Moving day is finally here an you’re about to hit the road to the place that is to be your new home. But what is to happen with your garden that you have taken care of for such a long time? After all the work you have provided it with, you can’t just leave it behind. However, there’s a way for you to move almost everything to your new dwelling and go on taking care of your plants. So here are some tips on how you can properly move both your plants and the gardening tools.
Prior to doing anything else, do some research in order to learn what is the soil type in the are where you will be living. You need to remember, that, unfortunately, some of the plants won’t manage to thrive in your new garden in case the climate is too hot or too cold. Still, even if you move just a small percentage of your plants, this way you will impart a sense of familiarity to the place that is to be your new home. Just like taking a small piece of your old dwelling.
Many folks tend to save their annual flowers’ seeds, just in case. This is a way for them not to move the whole plants if they find this too difficult, but actually to plant the aforementioned seeds when already at the new place. That’s a way of moving a part of the garden and not having to deal with heavy weights and bulk. Seal the dry seeds in envelopes and label them. The envelopes are to be stored in reliable containers – for example plastic ones for storing food.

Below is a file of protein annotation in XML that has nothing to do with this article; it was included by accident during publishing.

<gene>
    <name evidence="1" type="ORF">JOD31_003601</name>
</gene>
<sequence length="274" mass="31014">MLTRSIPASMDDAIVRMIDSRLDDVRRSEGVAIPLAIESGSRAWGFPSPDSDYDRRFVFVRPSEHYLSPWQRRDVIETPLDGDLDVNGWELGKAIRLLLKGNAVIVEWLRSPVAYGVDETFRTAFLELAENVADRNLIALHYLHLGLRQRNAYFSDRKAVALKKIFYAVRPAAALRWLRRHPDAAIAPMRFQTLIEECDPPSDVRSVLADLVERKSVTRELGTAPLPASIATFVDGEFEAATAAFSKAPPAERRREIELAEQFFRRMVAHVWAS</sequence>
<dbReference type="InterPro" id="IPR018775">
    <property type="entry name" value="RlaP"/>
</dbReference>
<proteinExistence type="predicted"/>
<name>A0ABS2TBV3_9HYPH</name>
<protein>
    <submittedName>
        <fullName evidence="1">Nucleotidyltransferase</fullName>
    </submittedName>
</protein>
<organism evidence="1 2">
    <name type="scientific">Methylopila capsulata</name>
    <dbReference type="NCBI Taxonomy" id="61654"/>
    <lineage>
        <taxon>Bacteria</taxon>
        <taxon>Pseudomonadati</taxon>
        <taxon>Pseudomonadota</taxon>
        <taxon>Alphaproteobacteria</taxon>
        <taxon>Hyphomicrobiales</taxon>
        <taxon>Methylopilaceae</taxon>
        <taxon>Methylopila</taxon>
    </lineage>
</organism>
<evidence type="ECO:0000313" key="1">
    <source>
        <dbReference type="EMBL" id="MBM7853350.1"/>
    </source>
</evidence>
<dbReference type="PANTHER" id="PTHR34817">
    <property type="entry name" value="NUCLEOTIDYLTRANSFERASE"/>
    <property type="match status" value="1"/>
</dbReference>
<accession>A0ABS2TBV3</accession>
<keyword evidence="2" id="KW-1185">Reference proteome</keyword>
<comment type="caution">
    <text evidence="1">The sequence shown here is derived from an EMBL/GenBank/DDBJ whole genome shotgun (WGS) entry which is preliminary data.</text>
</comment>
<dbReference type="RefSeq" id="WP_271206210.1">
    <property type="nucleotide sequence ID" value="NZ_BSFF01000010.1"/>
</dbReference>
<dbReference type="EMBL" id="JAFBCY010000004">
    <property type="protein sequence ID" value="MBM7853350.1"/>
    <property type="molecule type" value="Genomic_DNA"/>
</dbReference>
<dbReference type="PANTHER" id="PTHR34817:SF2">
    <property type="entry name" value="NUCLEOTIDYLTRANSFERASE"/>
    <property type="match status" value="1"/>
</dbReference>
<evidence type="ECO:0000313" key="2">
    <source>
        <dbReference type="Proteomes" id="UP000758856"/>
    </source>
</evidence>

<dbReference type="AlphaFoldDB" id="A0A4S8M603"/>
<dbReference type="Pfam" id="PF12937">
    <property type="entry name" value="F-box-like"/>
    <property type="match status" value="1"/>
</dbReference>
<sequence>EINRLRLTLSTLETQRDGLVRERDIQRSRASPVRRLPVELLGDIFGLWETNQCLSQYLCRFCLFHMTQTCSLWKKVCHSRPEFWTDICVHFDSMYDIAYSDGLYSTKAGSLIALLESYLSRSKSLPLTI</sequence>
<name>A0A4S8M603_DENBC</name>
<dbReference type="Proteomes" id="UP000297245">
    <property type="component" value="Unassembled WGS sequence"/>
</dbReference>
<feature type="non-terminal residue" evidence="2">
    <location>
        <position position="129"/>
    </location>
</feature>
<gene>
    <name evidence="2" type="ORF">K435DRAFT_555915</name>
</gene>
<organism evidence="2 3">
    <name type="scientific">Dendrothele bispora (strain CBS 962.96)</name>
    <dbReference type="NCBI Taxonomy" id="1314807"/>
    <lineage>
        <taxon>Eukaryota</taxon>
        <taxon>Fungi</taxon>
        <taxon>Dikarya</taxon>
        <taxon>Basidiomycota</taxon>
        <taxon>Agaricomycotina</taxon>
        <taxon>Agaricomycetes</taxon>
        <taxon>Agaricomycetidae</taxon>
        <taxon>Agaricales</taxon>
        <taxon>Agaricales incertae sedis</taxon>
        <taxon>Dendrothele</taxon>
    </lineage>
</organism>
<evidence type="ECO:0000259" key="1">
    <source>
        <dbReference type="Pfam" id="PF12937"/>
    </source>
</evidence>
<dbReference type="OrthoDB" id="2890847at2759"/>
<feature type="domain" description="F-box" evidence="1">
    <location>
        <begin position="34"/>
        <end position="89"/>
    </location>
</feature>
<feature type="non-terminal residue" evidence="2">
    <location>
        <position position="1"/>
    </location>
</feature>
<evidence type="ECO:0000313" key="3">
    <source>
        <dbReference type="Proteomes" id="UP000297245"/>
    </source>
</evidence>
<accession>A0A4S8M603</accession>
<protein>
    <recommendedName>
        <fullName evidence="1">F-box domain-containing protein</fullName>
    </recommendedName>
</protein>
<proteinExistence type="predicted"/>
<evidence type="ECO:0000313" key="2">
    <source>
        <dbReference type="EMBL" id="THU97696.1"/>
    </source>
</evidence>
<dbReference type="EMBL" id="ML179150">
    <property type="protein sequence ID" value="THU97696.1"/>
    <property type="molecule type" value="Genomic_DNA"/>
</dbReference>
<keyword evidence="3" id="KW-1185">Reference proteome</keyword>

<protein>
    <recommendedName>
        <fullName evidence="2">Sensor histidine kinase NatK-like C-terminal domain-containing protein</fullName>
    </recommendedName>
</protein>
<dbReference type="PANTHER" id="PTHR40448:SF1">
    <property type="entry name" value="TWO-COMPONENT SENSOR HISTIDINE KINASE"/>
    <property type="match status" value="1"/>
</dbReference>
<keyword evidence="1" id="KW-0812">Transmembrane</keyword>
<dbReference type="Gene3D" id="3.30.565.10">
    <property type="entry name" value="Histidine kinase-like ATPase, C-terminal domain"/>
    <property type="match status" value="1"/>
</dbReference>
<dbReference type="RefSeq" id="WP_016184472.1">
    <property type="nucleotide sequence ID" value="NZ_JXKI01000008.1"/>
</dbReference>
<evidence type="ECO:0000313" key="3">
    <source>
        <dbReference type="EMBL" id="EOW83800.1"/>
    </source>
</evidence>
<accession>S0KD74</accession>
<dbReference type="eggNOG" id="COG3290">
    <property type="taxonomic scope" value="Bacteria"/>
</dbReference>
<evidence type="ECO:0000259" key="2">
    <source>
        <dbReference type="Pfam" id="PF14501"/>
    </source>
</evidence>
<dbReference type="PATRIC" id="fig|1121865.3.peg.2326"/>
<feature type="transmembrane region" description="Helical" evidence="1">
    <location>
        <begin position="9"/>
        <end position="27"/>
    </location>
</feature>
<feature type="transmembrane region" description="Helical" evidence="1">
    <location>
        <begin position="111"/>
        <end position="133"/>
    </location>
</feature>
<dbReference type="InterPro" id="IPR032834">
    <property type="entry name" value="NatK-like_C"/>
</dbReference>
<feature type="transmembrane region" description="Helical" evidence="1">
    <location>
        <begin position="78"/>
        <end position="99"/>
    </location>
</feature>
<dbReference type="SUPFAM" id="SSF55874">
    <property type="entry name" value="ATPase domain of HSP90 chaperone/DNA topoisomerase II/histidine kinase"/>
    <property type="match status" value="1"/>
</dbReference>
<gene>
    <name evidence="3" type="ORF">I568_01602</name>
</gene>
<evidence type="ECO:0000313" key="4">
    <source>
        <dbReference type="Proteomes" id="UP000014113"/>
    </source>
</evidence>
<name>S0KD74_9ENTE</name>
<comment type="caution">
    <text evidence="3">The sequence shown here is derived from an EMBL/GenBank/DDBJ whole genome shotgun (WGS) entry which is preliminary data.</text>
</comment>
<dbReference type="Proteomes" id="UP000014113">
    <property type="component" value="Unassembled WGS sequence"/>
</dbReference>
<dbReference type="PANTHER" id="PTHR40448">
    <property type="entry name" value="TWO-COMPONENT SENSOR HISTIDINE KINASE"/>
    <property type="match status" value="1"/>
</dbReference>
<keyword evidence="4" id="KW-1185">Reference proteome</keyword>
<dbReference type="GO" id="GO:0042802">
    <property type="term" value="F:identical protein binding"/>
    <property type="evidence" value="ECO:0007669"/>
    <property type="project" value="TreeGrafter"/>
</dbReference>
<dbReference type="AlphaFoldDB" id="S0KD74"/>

For most of the perennial flowers, it’s best if you move them in a container filled with soil. Some weeks or months before the move divisions or offsets of your prized perennials need to be transplanted in plastic pots so that they can ‘get used’ to the new containers until it is finally time for the moving. It would be best if the pots used are the smallest possible that can sustain the weight of the plant. Fill them with lightweight potting soil and not with garden loam as the latter might be damp which will increase the overall weight. Prior to hitting the road, examine all your plants for bugs and all sorts of pests, which could damage the plants during the move (as well as after the move). Simply put – get rid of the problems instead of bringing them to your new home. Once the moving is over, give the plants some time to get acclimated to their new surrounding and climate. In other words, don’t transplant them (into the ground or in a different pot) right away.
A couple of days before the move, examine your gardening tools’ inventory. Decide what can be used in the new home of yours and what is already in bad condition and can’t be used anymore. Check the clippers, pruning shears and lawnmower in order to see if any of them is in some serious need of cleaning or sharpening. The simplest thing you can do is to apply a little bit of household oil that will surely protect the metal parts. The wooden ones can be covered with linseed oil. Use sturdy, wooden or plastic crates to store the tools with sharp ends in. Don’t use cardboard boxes, for the tools can easily cut through the boxes during transportation.